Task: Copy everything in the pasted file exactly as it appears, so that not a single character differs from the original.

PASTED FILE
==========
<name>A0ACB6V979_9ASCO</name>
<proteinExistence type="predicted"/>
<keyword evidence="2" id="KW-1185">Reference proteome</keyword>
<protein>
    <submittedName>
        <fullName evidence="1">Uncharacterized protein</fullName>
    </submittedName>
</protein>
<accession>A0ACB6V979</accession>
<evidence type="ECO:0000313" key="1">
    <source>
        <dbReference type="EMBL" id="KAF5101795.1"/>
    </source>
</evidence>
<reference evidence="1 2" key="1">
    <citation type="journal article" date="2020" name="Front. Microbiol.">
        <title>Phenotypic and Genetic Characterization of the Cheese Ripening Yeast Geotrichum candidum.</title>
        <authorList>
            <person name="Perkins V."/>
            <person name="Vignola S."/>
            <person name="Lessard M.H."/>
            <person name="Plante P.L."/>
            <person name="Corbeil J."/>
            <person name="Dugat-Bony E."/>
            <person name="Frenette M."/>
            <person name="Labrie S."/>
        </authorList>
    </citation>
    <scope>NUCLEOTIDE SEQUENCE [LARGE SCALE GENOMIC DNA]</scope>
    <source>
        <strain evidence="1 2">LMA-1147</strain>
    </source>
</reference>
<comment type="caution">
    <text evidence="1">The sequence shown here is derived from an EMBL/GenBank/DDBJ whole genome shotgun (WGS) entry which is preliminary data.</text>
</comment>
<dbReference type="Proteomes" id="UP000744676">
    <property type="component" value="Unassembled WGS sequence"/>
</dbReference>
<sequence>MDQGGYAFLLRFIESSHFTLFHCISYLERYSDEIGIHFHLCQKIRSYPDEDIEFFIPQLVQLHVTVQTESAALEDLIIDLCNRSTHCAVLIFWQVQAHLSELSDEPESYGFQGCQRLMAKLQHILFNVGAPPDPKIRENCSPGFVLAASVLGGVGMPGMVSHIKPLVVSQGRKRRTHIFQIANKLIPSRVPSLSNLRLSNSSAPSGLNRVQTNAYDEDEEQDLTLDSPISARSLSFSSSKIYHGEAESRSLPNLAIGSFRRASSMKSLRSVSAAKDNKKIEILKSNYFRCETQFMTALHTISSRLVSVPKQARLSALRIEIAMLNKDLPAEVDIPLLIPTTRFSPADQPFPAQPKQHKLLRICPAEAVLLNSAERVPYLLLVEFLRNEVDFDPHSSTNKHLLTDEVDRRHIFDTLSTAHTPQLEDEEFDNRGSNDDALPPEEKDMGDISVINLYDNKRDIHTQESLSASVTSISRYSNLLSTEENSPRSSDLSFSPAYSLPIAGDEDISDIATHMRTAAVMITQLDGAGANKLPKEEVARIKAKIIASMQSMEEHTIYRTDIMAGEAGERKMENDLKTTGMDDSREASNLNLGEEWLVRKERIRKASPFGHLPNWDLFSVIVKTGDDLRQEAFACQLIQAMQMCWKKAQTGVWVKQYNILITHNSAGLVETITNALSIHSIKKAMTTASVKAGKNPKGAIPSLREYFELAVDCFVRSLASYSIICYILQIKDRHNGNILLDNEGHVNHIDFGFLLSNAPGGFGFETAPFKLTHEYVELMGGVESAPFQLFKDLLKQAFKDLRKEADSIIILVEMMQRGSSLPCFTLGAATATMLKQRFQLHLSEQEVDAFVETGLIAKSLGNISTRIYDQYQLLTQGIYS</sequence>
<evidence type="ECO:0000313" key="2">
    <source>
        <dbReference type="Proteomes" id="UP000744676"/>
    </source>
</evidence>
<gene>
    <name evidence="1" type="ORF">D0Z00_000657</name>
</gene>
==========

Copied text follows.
<name>A0ACB6V979_9ASCO</name>
<proteinExistence type="predicted"/>
<keyword evidence="2" id="KW-1185">Reference proteome</keyword>
<protein>
    <submittedName>
        <fullName evidence="1">Uncharacterized protein</fullName>
    </submittedName>
</protein>
<accession>A0ACB6V979</accession>
<evidence type="ECO:0000313" key="1">
    <source>
        <dbReference type="EMBL" id="KAF5101795.1"/>
    </source>
</evidence>
<reference evidence="1 2" key="1">
    <citation type="journal article" date="2020" name="Front. Microbiol.">
        <title>Phenotypic and Genetic Characterization of the Cheese Ripening Yeast Geotrichum candidum.</title>
        <authorList>
            <person name="Perkins V."/>
            <person name="Vignola S."/>
            <person name="Lessard M.H."/>
            <person name="Plante P.L."/>
            <person name="Corbeil J."/>
            <person name="Dugat-Bony E."/>
            <person name="Frenette M."/>
            <person name="Labrie S."/>
        </authorList>
    </citation>
    <scope>NUCLEOTIDE SEQUENCE [LARGE SCALE GENOMIC DNA]</scope>
    <source>
        <strain evidence="1 2">LMA-1147</strain>
    </source>
</reference>
<comment type="caution">
    <text evidence="1">The sequence shown here is derived from an EMBL/GenBank/DDBJ whole genome shotgun (WGS) entry which is preliminary data.</text>
</comment>
<dbReference type="Proteomes" id="UP000744676">
    <property type="component" value="Unassembled WGS sequence"/>
</dbReference>
<sequence>MDQGGYAFLLRFIESSHFTLFHCISYLERYSDEIGIHFHLCQKIRSYPDEDIEFFIPQLVQLHVTVQTESAALEDLIIDLCNRSTHCAVLIFWQVQAHLSELSDEPESYGFQGCQRLMAKLQHILFNVGAPPDPKIRENCSPGFVLAASVLGGVGMPGMVSHIKPLVVSQGRKRRTHIFQIANKLIPSRVPSLSNLRLSNSSAPSGLNRVQTNAYDEDEEQDLTLDSPISARSLSFSSSKIYHGEAESRSLPNLAIGSFRRASSMKSLRSVSAAKDNKKIEILKSNYFRCETQFMTALHTISSRLVSVPKQARLSALRIEIAMLNKDLPAEVDIPLLIPTTRFSPADQPFPAQPKQHKLLRICPAEAVLLNSAERVPYLLLVEFLRNEVDFDPHSSTNKHLLTDEVDRRHIFDTLSTAHTPQLEDEEFDNRGSNDDALPPEEKDMGDISVINLYDNKRDIHTQESLSASVTSISRYSNLLSTEENSPRSSDLSFSPAYSLPIAGDEDISDIATHMRTAAVMITQLDGAGANKLPKEEVARIKAKIIASMQSMEEHTIYRTDIMAGEAGERKMENDLKTTGMDDSREASNLNLGEEWLVRKERIRKASPFGHLPNWDLFSVIVKTGDDLRQEAFACQLIQAMQMCWKKAQTGVWVKQYNILITHNSAGLVETITNALSIHSIKKAMTTASVKAGKNPKGAIPSLREYFELAVDCFVRSLASYSIICYILQIKDRHNGNILLDNEGHVNHIDFGFLLSNAPGGFGFETAPFKLTHEYVELMGGVESAPFQLFKDLLKQAFKDLRKEADSIIILVEMMQRGSSLPCFTLGAATATMLKQRFQLHLSEQEVDAFVETGLIAKSLGNISTRIYDQYQLLTQGIYS</sequence>
<evidence type="ECO:0000313" key="2">
    <source>
        <dbReference type="Proteomes" id="UP000744676"/>
    </source>
</evidence>
<gene>
    <name evidence="1" type="ORF">D0Z00_000657</name>
</gene>